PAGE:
Seven Republicans join Democrats to confirm scandal ridden Biden nominee
By a vote of 52-42, former mayor of Los Angeles, Eric Garcetti (D) was confirmed by the U.S. Senate Wednesday to serve as ambassador to India after his nomination had stalled due to a sexual harassment scandal in which he was embroiled, as Fox News reports.
A total of seven Republicans voted in support of Garcetti, while three Democrats stood in opposition to his confirmation. Six lawmakers in the upper chamber did not vote on the matter.
As the Daily Wire notes, the Republicans who voted in favor of Garcetti's confirmation were Sens. Bill Cassidy (LA), Steve Daines (MT), Susan Collins (ME), Bill Hagerty (TN), Lindsey Graham (SC), Roger Marshal (KS), and Todd Young (IN).
The Democrats who voted against confirmation were Sens. Mark Kelly (AZ), Mazie Hirono (HI), and Sherrod Brown (OH).
Reacting to his confirmation, Garcetti issued a statement saying, “I'm thrilled with today's outcome, which was a decisive and bipartisan decision to fill a critical post that has been vacant for far too long. Now the hard work begins.”
“I'm deeply grateful to President Biden and the White House for the confidence and support throughout this process, and to all senators on both sides of the aisle – whether they voted for me or not – for their thoughtful consideration,” Garcetti added.
Allegations delay decision
Garcetti's nomination was first put forward by President Joe Biden all the way back in July of 2021, but details of a sexual misconduct lawsuit brought against his former top aide had long threatened to derail further progress.
The legal action at issue was initiated by a Los Angeles police officer who claims that he was groped and subjected to crude, sexually charged comments and jokes by former high-ranking Garcetti advisor Rick Jacobs.
The officer further alleges that Garcetti was fully aware of the conduct directed toward him and a number of others by Jacobs, but took no action in response, though the former mayor has claimed that he only became aware of the accusations when the lawsuit was filed.
While Garcetti's nomination continued to languish in the Senate, a series of temporary envoys assumed the duties that would normally be under the purview of the permanent ambassador, and filling the post was viewed by many lawmakers as a critical priority that needed to move forward, even in light of lingering concerns about the aforementioned allegations.
Troubling revelations emerge
After the sexual misconduct claims against Jacobs went public, Sen. Chuck Grassley (R-IA) launched a probe into the situation. The resulting review encompassed 15 witness interviews, 26 depositions, as well as text message and emails related to the matter, as Fox News noted separately.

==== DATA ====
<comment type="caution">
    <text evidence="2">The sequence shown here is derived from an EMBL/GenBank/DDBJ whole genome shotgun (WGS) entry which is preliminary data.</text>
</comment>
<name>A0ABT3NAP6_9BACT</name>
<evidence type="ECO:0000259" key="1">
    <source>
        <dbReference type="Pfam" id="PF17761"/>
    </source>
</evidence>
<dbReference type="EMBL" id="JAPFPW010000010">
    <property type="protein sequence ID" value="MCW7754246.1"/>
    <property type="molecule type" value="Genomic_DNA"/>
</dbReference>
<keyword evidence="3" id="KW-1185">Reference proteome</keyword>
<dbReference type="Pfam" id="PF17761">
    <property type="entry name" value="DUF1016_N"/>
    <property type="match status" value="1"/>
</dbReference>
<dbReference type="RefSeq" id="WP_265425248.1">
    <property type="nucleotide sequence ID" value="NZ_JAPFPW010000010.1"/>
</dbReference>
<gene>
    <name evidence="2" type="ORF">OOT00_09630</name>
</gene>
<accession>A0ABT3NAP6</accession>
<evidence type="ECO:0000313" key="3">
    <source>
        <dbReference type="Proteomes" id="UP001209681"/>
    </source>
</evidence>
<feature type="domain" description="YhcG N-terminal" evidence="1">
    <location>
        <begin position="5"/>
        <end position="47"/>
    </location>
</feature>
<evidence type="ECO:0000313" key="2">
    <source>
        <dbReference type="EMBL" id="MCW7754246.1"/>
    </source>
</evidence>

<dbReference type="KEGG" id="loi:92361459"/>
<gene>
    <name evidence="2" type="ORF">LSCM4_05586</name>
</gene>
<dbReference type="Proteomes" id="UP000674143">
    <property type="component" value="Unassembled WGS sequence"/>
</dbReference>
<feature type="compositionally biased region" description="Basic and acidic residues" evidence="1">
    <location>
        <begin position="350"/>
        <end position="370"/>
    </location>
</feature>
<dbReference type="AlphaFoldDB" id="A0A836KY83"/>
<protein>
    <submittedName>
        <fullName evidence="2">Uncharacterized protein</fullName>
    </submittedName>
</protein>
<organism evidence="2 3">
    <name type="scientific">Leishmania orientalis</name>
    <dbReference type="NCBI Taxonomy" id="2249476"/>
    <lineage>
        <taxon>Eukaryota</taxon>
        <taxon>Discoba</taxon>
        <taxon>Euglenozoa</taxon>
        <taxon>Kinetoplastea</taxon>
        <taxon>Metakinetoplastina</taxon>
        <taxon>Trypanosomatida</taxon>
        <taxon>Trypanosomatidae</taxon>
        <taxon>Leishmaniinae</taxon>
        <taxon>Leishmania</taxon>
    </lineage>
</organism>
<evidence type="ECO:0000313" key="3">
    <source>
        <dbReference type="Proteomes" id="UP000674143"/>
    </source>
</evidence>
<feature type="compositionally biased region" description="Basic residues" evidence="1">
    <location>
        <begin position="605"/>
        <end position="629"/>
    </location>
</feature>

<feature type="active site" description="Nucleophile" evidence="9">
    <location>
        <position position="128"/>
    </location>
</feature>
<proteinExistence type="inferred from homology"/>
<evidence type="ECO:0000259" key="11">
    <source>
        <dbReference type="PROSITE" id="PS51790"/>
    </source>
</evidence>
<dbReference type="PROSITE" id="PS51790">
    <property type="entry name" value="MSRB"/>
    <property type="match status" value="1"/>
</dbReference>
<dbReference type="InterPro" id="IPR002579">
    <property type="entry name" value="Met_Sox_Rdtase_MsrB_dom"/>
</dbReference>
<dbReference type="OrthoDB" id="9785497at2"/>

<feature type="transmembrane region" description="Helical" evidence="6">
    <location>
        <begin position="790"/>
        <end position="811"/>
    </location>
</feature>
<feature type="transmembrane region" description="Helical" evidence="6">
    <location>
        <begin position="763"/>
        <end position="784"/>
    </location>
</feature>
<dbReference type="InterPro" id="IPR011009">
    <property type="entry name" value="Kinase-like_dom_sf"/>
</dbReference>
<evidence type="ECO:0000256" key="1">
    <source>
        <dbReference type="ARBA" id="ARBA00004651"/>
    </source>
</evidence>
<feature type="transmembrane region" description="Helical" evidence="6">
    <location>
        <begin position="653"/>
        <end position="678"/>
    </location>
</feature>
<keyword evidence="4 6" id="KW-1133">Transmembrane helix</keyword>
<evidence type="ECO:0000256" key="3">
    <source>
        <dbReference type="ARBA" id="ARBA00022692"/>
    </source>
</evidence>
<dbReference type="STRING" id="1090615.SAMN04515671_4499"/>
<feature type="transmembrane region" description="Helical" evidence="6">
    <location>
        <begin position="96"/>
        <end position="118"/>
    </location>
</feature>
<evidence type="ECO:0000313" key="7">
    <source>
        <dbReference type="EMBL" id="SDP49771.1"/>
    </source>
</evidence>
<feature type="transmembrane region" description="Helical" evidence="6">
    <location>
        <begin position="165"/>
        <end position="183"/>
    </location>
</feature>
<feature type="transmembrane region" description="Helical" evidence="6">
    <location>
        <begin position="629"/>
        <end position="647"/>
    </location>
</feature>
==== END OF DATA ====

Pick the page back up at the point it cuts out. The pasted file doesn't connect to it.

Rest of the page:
In the end, the staff involved in the investigation determined that Garcetti “likely knew or should have known, that his former senior advisor was sexually harassing and making racist remarks toward multiple individuals.”
Grassley himself weighed in on the findings, saying, “Nobody is that brazen to engage in this type of outrageous behavior against other people unless they know that they have a powerful enabler protecting them. Based on the facts and the evidence, that enabler is Mayor Eric Garcetti.”
The senator's damning conclusions continued, “Despite attempts by Mayor Garcetti and the Biden administration to frame complaints against him as a political hit job, some of the individuals who've come forward and shed light on the misconduct are from Mayor Garcetti's own staff.”
Loyola Law School professor Jessica Levinson told the Los Angeles Times that the vote to confirm Garcetti likely had less to do with assessing the credibility of the Jacobs case than with the sense of urgency felt by the Senate to fill the long-empty ambassador role.
That take seemed to be supported by Hagerty, who said, “For more than two years, the Biden administration and Senate Democrats have failed to get a Senate-confirmed ambassador to India – the world's largest democracy, a rising economic power, and one of our most important strategic partners in the Indo-Pacific. As a former U.S. ambassador to Japan, I know firsthand that this is a critical U.S. diplomatic position.”
Less convinced of the need to green-light the nominee, however, was Libby Liu, CEO of Whistleblower Aid, who said, as Fox News noted, “Today's confirmation flies in the face of what 19 courageous whistleblowers, victims and witnesses came forward to bear witness to the Senate: that Eric Garcetti enabled, tolerated and covered up years of sexual abuse [from] his top aide at Los Angeles City Hall.”
“This appalling behavior from an elected public leader should be disqualifying for any official position,” Liu added. “This will have a chilling effect on future attempts to hold enablers and perpetrators to account and cause victims and witnesses to think twice about the risks they are taking in coming forward.”